Parliament was dissolved on 7 October and elections called for 1 December. However, Kuwait’s constitution allows the Emir to amend laws when Parliament is not in session. Having threatened of the need to ‘correct mistakes’, on this occasion the Emir asked his Cabinet to adopt three laws including one that changed the voting system to one-man-one vote.

This move enraged the opposition who preferred the previous system where each voter could cast four votes. Though the permutations of this change are yet to be worked through, it is most likely that the opposition groups would lose out and they subsequently announced that they would boycott the elections.

This kind of strategy involves a huge amount of jeopardy. With no opposition running, the Parliament will be pro-Government. The Emiri decree, which needs to be ratified by a sitting Parliament, will likely be strongly upheld. This will institutionalise and legalise the system which the opposition fear will, to a greater degree, disenfranchise them.

Competition for Domestic Support

While there is widespread support for the opposition it is by no means universal. Wavering supporters may well be brought over to the Government’s side if it decides to use a portion of its budget surplus, currently running at nearly $50bn. to increase support through government largess. Debt forgiveness, wage rises, and increased subsidies are a common tactic in Kuwaiti politics and will likely be used again at some stage. Indeed, without the permanent intransigence of the opposition, if the December 2012 Parliament can actually get laws and investment packages passed, then this too will diminish the popular support for the opposition.

Crucially, the fear for Kuwaiti politics as a whole is that the opposition will be left with no tactic or strategy other than confrontation. It is now in the opposition’s best interests to force the Government into as much of an overreaction as possible to maintain support and sympathy. The Government have indicated that they will meet any illegal confrontation head-on, as Sunday’s protests indicate. Additionally, the Government announced a ban on protests of more than twenty people, a move that will strike at long-held principles among many Kuwaitis.

Far from cowed, in response the opposition announced another protest on 11 November and a ‘grand march’ on 1 December; an attempt to undercut the legitimacy of the vote and the Parliament.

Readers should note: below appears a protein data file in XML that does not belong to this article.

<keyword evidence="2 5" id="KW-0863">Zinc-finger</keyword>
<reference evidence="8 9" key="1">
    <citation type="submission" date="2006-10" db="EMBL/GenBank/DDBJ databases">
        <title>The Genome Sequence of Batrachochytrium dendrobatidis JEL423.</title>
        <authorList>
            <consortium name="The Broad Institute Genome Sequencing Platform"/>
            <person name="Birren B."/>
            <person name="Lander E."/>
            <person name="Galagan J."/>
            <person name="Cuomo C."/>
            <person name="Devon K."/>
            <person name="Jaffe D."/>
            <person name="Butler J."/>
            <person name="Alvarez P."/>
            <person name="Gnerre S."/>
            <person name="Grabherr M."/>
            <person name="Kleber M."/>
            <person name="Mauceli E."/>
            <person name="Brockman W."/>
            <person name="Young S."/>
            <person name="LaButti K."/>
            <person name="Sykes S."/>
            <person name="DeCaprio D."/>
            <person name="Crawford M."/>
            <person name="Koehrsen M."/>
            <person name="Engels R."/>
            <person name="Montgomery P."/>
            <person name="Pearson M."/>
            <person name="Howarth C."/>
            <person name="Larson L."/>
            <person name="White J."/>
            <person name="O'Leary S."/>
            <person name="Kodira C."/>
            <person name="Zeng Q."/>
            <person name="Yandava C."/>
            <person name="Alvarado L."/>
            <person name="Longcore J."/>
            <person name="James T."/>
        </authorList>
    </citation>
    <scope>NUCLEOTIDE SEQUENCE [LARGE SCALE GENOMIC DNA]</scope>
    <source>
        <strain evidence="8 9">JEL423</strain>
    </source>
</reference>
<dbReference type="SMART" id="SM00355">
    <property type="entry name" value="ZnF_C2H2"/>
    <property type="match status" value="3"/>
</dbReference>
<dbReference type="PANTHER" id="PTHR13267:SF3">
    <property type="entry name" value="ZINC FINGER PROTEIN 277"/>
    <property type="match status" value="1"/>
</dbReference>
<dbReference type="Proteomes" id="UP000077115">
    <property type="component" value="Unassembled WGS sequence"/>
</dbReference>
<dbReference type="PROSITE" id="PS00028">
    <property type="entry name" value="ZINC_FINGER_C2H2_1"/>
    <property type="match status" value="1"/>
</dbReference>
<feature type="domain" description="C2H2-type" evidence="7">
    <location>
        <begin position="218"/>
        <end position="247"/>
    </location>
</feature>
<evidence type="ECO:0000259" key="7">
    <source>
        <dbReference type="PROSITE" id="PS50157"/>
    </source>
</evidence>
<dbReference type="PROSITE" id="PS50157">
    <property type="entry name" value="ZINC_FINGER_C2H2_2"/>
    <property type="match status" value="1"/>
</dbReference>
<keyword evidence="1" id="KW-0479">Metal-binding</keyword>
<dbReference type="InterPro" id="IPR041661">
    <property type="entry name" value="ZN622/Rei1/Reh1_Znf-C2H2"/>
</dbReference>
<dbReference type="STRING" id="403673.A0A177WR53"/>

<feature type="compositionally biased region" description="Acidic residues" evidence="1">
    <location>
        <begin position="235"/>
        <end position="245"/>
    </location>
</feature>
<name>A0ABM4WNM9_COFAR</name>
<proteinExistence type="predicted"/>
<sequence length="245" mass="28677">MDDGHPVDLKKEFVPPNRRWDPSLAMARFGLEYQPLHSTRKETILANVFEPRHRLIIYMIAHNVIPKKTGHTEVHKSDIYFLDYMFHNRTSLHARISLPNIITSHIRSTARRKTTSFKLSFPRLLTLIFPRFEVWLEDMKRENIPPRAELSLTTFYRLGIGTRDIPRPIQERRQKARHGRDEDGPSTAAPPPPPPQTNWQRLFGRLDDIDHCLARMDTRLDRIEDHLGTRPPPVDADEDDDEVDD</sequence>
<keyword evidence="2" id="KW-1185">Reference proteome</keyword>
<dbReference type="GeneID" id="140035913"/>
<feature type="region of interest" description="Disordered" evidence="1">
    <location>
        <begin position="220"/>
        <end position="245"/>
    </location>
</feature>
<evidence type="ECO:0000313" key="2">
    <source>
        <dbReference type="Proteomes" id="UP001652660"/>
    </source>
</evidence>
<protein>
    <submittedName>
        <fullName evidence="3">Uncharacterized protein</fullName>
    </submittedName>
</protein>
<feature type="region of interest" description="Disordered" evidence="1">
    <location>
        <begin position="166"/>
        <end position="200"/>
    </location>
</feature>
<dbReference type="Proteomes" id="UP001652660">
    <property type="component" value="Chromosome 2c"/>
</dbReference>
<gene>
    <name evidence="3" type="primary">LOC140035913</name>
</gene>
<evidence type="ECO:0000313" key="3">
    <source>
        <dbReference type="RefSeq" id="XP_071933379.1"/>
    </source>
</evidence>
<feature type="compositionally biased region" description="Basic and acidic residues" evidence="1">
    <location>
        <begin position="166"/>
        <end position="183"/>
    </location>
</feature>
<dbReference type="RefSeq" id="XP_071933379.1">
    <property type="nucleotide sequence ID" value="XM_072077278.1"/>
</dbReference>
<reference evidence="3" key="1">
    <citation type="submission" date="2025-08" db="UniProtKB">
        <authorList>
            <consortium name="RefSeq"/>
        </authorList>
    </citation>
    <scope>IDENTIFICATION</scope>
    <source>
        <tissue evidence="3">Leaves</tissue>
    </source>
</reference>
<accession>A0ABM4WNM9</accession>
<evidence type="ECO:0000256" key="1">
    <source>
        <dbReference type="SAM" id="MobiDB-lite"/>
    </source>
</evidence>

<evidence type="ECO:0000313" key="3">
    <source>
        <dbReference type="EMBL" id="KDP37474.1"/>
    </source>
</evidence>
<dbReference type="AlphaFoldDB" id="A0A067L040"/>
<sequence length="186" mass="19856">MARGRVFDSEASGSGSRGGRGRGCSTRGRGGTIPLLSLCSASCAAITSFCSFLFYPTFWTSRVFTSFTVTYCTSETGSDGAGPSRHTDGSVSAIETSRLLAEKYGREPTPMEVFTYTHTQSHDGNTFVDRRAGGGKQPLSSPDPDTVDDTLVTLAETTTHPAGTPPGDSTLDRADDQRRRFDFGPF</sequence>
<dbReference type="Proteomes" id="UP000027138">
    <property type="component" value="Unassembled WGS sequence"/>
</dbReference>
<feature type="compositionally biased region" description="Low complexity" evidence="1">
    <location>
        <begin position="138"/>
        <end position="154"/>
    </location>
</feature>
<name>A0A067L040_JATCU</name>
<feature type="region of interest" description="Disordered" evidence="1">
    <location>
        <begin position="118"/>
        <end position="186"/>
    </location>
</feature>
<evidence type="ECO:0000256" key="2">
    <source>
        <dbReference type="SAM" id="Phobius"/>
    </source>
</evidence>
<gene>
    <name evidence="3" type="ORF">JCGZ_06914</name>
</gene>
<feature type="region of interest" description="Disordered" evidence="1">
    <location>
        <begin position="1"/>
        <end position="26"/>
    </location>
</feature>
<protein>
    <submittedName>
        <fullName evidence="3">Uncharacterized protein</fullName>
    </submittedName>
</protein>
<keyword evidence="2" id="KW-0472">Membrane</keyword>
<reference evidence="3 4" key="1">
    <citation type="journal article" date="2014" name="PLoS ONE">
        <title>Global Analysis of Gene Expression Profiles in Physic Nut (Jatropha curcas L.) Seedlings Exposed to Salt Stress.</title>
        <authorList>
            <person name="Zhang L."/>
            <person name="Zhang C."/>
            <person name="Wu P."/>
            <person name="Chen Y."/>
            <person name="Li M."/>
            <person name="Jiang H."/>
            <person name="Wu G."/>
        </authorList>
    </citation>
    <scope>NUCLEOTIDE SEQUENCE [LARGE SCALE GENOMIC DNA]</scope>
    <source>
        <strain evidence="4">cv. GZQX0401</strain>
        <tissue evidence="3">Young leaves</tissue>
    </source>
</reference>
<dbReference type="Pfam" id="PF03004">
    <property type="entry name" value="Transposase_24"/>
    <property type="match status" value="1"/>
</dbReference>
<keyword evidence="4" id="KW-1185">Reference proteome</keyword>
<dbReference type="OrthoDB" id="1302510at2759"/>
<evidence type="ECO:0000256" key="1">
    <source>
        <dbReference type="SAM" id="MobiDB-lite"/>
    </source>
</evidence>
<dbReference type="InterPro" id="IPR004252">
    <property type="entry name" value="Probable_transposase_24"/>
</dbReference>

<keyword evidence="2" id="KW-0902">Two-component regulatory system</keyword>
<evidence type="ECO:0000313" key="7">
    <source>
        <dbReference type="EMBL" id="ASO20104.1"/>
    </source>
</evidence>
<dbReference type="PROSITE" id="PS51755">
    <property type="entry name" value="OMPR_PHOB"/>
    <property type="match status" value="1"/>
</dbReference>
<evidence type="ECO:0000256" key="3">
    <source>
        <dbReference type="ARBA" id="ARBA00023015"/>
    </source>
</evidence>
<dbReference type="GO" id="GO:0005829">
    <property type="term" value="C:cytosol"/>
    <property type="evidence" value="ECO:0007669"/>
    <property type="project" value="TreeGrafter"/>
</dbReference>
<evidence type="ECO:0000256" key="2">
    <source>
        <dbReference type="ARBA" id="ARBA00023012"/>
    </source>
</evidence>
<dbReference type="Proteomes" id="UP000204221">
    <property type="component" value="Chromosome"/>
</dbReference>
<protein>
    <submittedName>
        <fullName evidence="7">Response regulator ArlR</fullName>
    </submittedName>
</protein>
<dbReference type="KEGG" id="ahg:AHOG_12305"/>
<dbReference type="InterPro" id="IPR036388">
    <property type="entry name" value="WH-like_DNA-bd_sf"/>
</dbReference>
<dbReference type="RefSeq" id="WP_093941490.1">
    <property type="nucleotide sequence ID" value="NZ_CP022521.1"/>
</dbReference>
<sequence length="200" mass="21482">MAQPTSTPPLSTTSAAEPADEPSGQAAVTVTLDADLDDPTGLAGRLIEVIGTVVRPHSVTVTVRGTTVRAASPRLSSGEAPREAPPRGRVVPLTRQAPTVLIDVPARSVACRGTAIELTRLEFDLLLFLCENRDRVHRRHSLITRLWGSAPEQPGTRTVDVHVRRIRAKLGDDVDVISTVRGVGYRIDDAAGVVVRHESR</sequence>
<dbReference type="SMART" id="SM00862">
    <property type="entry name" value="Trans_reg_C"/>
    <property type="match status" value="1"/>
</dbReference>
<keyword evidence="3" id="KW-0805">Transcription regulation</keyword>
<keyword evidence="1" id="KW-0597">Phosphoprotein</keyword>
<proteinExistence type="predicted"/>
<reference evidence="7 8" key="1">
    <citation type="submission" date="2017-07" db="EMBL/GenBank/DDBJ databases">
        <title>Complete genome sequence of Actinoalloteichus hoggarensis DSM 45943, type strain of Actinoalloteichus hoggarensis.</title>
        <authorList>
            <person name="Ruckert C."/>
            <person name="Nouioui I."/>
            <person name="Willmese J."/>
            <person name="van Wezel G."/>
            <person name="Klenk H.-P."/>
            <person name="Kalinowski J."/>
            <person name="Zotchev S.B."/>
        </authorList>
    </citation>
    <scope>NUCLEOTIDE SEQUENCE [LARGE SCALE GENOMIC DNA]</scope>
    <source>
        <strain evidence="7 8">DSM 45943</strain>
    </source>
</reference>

Already the political divisions reflect deepening social divisions and these recent events will only worsen the divide. The pro-Government forces see the opposition as deeply obstructionist and resolutely focused on wresting power from their grasp. Both points are true to some degree but the opposition would note that it is only fair that power is shared more equitably given their majority-status and the fact that they have been relatively disenfranchised economically and politically for so long.

Part of this dynamic stems from deep-seated concerns about corruption in the elite, which is seen by the opposition in particular as yet another way that the entrenched elite secretes away more of Kuwait’s money. Aware of this concern, one of the other laws that the Emir asked the Cabinet to adopt referred to the creation of an anti-corruption authority with wide-ranging powers to request financial information from all public employees including Cabinet members, Parliamentarians, and even the Prime Minister. If the Government can establish this institution and instil public confidence in it by making it independent and endowing it with the necessary power and resources, then this could undermine popular support for the opposition.

The Taboo Breaks

Aside from the immediate concerns as to the upcoming political, rhetorical, and literal skirmishes between the opposition and government supporters, the escalation of the opposition in reaction to the Government’s policies has had more profound effects. Previously the Emir was an almost politically untouchable figure. However, this taboo, which had been under pressure for some months if not years, has been thoroughly broken with speeches and marches explicitly criticising his decision to change the electoral law. Any notion that the Emir could remain above the fray is finished. While monarchy as a concept is still resolutely the preferred system, Kuwait is entering a new era. Exactly what this new era will construe is difficult to predict, but it is certain to be more violent as the Kuwaiti elite faces its most significant challenge since the 1990 invasion.

On France and Qatar 24, October 2012

Posted by thegulfblog.com in French IR, Qatar.
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I spoke on France 24 last night about Qatar’s Gaza trip but I can’t find that so here are a couple of links to me waffling away about Qatar’s not so perfidious investments in France.

Here and here.